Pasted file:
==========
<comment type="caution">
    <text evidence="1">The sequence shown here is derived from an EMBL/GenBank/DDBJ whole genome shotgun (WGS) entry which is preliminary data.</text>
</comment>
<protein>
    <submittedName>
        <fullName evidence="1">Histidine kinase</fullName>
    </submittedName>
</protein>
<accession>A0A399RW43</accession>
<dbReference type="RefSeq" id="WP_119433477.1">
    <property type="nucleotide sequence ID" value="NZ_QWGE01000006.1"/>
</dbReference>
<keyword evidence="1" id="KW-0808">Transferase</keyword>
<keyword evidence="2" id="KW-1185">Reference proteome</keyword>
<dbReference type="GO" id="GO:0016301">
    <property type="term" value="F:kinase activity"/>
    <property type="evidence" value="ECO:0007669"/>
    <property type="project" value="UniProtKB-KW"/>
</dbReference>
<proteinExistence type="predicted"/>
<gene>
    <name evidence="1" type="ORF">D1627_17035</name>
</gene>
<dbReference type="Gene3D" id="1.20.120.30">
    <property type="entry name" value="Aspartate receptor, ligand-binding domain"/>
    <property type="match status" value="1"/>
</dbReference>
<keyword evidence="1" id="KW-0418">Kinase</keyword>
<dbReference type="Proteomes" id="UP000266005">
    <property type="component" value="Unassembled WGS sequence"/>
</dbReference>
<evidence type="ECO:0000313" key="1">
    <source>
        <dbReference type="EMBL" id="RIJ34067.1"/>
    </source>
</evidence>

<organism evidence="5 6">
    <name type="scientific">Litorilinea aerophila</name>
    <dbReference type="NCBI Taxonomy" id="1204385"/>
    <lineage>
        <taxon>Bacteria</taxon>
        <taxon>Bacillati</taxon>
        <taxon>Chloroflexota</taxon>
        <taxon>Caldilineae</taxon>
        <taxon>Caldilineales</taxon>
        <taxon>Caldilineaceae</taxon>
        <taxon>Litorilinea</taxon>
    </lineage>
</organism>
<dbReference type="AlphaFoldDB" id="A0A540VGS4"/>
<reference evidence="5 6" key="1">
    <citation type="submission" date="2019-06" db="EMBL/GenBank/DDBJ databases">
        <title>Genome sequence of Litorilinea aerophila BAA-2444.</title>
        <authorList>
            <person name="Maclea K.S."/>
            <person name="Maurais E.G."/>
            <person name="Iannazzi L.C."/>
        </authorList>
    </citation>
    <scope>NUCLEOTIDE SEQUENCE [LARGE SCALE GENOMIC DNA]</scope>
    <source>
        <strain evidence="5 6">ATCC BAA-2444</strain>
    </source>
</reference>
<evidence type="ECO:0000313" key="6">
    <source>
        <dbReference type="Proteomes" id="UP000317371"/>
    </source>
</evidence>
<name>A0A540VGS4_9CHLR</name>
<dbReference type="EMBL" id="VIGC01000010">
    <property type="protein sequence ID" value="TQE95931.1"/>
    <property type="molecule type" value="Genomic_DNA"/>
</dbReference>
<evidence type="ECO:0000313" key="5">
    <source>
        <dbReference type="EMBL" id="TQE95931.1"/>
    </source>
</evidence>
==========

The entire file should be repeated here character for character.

<comment type="caution">
    <text evidence="1">The sequence shown here is derived from an EMBL/GenBank/DDBJ whole genome shotgun (WGS) entry which is preliminary data.</text>
</comment>
<protein>
    <submittedName>
        <fullName evidence="1">Histidine kinase</fullName>
    </submittedName>
</protein>
<accession>A0A399RW43</accession>
<dbReference type="RefSeq" id="WP_119433477.1">
    <property type="nucleotide sequence ID" value="NZ_QWGE01000006.1"/>
</dbReference>
<keyword evidence="1" id="KW-0808">Transferase</keyword>
<keyword evidence="2" id="KW-1185">Reference proteome</keyword>
<dbReference type="GO" id="GO:0016301">
    <property type="term" value="F:kinase activity"/>
    <property type="evidence" value="ECO:0007669"/>
    <property type="project" value="UniProtKB-KW"/>
</dbReference>
<proteinExistence type="predicted"/>
<gene>
    <name evidence="1" type="ORF">D1627_17035</name>
</gene>
<dbReference type="Gene3D" id="1.20.120.30">
    <property type="entry name" value="Aspartate receptor, ligand-binding domain"/>
    <property type="match status" value="1"/>
</dbReference>
<keyword evidence="1" id="KW-0418">Kinase</keyword>
<dbReference type="Proteomes" id="UP000266005">
    <property type="component" value="Unassembled WGS sequence"/>
</dbReference>
<evidence type="ECO:0000313" key="1">
    <source>
        <dbReference type="EMBL" id="RIJ34067.1"/>
    </source>
</evidence>

<organism evidence="5 6">
    <name type="scientific">Litorilinea aerophila</name>
    <dbReference type="NCBI Taxonomy" id="1204385"/>
    <lineage>
        <taxon>Bacteria</taxon>
        <taxon>Bacillati</taxon>
        <taxon>Chloroflexota</taxon>
        <taxon>Caldilineae</taxon>
        <taxon>Caldilineales</taxon>
        <taxon>Caldilineaceae</taxon>
        <taxon>Litorilinea</taxon>
    </lineage>
</organism>
<dbReference type="AlphaFoldDB" id="A0A540VGS4"/>
<reference evidence="5 6" key="1">
    <citation type="submission" date="2019-06" db="EMBL/GenBank/DDBJ databases">
        <title>Genome sequence of Litorilinea aerophila BAA-2444.</title>
        <authorList>
            <person name="Maclea K.S."/>
            <person name="Maurais E.G."/>
            <person name="Iannazzi L.C."/>
        </authorList>
    </citation>
    <scope>NUCLEOTIDE SEQUENCE [LARGE SCALE GENOMIC DNA]</scope>
    <source>
        <strain evidence="5 6">ATCC BAA-2444</strain>
    </source>
</reference>
<evidence type="ECO:0000313" key="6">
    <source>
        <dbReference type="Proteomes" id="UP000317371"/>
    </source>
</evidence>
<name>A0A540VGS4_9CHLR</name>
<dbReference type="EMBL" id="VIGC01000010">
    <property type="protein sequence ID" value="TQE95931.1"/>
    <property type="molecule type" value="Genomic_DNA"/>
</dbReference>
<evidence type="ECO:0000313" key="5">
    <source>
        <dbReference type="EMBL" id="TQE95931.1"/>
    </source>
</evidence>